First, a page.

The concept of the dark sword swooping in like a knight in shining armor, trying to save his owner was pretty cool. It'd be neat of Vasher/Viv could "teach" the sword (I could see Viv doing this, like a tutor), and it becoming less chaotic in the future. It'd be cool to be able to use it without it killing you, for instance. Like it could moderate it's own breath usage (only drawing for a killing blow or something).

4. Lastly, what are your final thoughts on Warbreaker? How did it compare to other books you've read, and to other Sanderson, if you've read more by him?

Like I said above, it was a lot more twisty than a traditional Sanderson novel, as intended. As I read the notes, I find myself nodding with everything Brandon says. It sounds very fanboyish of me, but I've read a lot about different writers' processes, and I don't always agree with a lot of their decisions (something that set me writing in the first place). Brandon is one of the few I can say I almost always agree with, and even when I don't, generally trust that he knows better. I've seen enough of the output to know that he knows his craft.

The book itself is a wonderful, standalone fantasy novel. It is very self-contained, yet left me wanting more. Thankfully, Brandon has mentioned that he has a bit of a desire to write a sequel at some point (no plans yet). I would recommend this book for someone that, say, is a big mainstream thriller reader but might like to see what fantasy is all about. It moves enough that you don't really get bogged down in description (a common complain about fantasy), and plays with a lot of old tropes in new ways. Something for the initiated and un-initiated, if you will.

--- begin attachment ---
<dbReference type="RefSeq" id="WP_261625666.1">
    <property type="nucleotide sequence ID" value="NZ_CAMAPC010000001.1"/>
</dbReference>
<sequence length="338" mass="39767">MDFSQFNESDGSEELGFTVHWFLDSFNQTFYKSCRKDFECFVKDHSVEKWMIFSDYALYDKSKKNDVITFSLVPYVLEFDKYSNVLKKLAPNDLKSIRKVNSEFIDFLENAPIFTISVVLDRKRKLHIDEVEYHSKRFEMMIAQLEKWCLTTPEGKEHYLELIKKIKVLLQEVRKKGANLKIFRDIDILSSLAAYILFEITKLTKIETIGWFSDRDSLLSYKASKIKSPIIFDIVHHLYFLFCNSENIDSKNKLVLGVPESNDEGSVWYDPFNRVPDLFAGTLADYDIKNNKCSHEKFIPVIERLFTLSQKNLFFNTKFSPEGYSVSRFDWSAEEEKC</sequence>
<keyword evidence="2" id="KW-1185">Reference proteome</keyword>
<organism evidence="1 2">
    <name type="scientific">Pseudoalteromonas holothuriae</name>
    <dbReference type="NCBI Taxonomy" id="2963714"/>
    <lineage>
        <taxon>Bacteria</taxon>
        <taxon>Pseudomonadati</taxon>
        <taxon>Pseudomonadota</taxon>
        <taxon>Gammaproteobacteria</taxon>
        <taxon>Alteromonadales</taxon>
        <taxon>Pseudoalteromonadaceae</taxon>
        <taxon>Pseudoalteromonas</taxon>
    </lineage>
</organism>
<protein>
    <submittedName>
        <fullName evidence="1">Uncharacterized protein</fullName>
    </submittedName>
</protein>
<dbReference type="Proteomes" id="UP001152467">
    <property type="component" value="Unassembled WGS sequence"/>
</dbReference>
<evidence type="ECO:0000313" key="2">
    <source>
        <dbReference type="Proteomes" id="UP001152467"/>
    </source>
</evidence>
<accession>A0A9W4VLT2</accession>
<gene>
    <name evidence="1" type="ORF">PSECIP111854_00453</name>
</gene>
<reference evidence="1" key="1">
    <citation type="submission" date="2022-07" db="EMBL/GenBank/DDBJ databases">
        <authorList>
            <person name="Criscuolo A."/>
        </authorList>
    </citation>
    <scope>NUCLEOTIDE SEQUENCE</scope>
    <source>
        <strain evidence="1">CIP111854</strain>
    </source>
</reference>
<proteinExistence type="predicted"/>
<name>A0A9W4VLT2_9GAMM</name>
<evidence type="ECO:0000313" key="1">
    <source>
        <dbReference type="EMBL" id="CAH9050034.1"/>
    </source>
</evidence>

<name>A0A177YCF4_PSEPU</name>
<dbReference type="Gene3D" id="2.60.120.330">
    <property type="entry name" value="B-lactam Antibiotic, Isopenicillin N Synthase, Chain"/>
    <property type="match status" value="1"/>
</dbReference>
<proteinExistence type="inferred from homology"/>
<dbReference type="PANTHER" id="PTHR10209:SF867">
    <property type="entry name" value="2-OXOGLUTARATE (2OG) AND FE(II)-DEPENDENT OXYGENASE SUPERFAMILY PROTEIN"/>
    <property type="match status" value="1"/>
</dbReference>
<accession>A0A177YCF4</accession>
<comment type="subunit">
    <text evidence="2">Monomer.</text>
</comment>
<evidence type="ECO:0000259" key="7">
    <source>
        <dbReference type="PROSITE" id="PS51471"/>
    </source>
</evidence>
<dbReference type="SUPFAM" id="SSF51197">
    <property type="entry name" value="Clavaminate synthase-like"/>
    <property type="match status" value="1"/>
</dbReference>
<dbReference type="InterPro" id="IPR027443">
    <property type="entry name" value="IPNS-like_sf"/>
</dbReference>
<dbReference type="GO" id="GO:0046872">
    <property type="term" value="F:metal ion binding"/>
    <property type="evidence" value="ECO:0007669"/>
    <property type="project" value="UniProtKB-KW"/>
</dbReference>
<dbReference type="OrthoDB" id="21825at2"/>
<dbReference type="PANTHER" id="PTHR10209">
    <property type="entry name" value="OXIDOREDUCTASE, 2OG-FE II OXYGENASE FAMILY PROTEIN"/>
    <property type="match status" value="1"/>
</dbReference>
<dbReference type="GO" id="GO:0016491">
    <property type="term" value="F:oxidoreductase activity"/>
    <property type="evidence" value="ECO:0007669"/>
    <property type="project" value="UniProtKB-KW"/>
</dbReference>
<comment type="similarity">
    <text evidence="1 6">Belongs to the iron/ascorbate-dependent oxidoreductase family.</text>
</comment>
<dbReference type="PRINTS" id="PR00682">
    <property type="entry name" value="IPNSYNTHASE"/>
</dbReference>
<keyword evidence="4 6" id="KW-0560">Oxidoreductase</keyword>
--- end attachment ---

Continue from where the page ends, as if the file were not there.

I'm going to finish up the notes and then I'm diving into some Rothfuss. The first person is good for me right now (current project is 1st POV), and he's another big name in the fantasy genre. Good stuff.

This group read was great, and I'll be keeping my eyes open for similar things in the future. It was my first time doing something like this, and I found it very enjoyable. Sort of blogging meets book club. Perfect for me.

On a side note, as I was answering these questions, a part of me was transported back to high school English classes. We always had worksheets to fill out along with the book we were reading. You know, the one that everyone found the cliff notes for or rented the movie? Yeah, I read all those, and happily filled out the questions. I may have been the only one in my class that found something positive to say about Madam Bovary. (Not that it's poorly written or anything. Just, well, depressing.)

This was sort of like that, only no one was grading. And probably more fun for the lack of grading. (You all get gold stars in my grade book!). Is it weird that the memories are fond for me?


Anonymous said...

Nope not weird, I liked answering questions on the books we read in school too ;)

I could so see Vivenna teaching Nightblood that would be great, I would also have liked to see her and Vasher get together too, maybe in the sequel...

Matt said...